What Merck Is Talkin’ About
Health care is slow to change. But the word “slow” is relative and means something different to each person depending on where he or she sits within the health care system. From the investors’ perspective, health information technology moves at a fast pace, at least relative to biotechnology.
“The limited partners, who are the ones who put their money into the venture funds, have lost the taste for biotech investing. Why? Because it locks their capital up for long periods of time — 10 years at least — with very uncertain outcomes,” Merv Turner, PhD, former chief strategy officer for pharmaceutical company Merck, said at a recent seminar in San Francisco.
The event was hosted by QB3, a partnership between University of California schools UC Berkeley, UC Santa Cruz, and UCSF, which promotes the quantitative biosciences. For his talk, Turner was asked to frame the state of this domain within the context of the entire health care system, a task that was very similar to what he did in his last role at Merck.
While he was in the strategy office there, Turner created Global Health Innovation, a fund that allowed Merck to invest in emerging companies. For the purpose of investing smartly, Turner was charged with identifying the up-and-coming business opportunities in health care and assessing their possible impact, for better or for worse, on the pharmaceutical industry.
It was interesting to hear which topics and developing health care themes Turner chose to highlight for an audience of biotech entrepreneurs. Overall they were incredibly similar to the ones commonly discussed by the health tech community. For example, there is the difficulty of convincing firms to invest in health care when they have their choice of technologies in a range of other less cumbersome fields.
The QB3 audience also demonstrated what those initially trying to wrap their minds around the workings of the health care system usually demonstrate: an inability to comprehend what is going on. It’s not that the UCSF-affiliated attendees were unintelligent or unintuitive. It’s just the opposite. Some parts of health care function so outlandishly that many can’t believe, let alone guess, that they work the way they do.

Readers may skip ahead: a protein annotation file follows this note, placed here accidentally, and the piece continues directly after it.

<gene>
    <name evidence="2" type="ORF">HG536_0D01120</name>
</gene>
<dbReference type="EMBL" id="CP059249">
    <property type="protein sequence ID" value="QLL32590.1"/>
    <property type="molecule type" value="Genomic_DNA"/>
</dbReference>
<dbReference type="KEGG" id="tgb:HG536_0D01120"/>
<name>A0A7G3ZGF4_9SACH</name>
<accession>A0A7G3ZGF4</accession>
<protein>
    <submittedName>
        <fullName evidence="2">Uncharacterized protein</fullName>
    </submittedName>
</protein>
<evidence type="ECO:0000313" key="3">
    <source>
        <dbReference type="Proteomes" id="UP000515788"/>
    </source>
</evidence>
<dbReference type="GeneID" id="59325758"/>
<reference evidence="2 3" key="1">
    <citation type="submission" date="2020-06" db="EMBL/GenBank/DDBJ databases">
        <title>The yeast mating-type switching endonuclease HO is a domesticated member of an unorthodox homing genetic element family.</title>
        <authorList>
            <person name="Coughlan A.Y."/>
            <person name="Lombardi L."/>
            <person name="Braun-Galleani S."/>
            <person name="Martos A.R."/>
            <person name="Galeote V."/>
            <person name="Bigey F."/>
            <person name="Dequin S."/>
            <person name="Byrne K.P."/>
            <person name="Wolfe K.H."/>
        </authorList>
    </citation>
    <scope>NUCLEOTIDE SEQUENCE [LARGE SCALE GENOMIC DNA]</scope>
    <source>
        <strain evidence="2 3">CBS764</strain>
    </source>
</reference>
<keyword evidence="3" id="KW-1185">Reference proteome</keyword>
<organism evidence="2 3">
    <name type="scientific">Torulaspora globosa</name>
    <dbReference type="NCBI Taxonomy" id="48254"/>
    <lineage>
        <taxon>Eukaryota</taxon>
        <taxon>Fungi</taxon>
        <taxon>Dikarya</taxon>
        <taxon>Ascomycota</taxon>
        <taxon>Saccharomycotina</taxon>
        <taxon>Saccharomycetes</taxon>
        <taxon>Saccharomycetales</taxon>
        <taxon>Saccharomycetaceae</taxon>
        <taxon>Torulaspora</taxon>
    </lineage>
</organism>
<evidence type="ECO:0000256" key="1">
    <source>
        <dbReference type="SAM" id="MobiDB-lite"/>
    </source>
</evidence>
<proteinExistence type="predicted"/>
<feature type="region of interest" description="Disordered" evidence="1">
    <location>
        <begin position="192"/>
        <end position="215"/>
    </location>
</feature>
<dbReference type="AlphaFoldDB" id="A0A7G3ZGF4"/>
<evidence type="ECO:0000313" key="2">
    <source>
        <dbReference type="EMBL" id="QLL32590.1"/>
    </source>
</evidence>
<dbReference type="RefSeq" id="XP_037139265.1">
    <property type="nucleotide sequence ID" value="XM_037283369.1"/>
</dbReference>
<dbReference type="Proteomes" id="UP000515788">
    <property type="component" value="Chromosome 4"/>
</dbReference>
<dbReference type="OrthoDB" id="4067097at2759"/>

For example, Turner, borrowing from a New York Times interactive quiz, asked “Which of these problems ends up wasting the most money in American health care?”
B. Lack of prevention.
C. Unnecessary services like repeated tests.
D. Inefficiently delivered care (like getting scanned at a hospital rather than at an outpatient center).
E. Unnecessary paperwork and administrative costs.
Out of a packed room, almost no one guessed C., which is the correct answer. Most either bet on lack of prevention or inefficiently delivered care, two other large problems. But The Times said that services like repeat testing or unnecessary scans or lab work waste the most money, at a cost of $210 billion a year.
Given the out of control costs, a theme increasingly emphasized today in health care is value generated per dollar spent on a product. “Eighty percent of U.S. insurers told PricewaterhouseCoopers that they won’t add new therapies to their formularies without evidence of cost savings and clinical benefits,” Turner said. “We’re really now starting to move into an era where drug manufacturers or device manufacturers are really going to be pushed to demonstrate the economic value of their product.”
And lastly, it wouldn’t be a complete discussion of health care without mentioning social media. That’s right. This is one thing that the former Merck chief strategy officer kept returning to. He believes its impact will be huge. Turner said that according to at least one estimate, by 2020 the U.S. will be spending $1 trillion annually to treat diseases directly related to obesity. It’s a problem that won’t be solved by a blockbuster drug.
Others routinely tell Turner that he is overestimating the impact of social media. When he hears that, he asks if five years ago anyone could have predicted that microblogging would help to oust a dictator in the Middle East?
“So why would you think I’m crazy if I said in five years there will be social media approaches to bring down the weight of America?”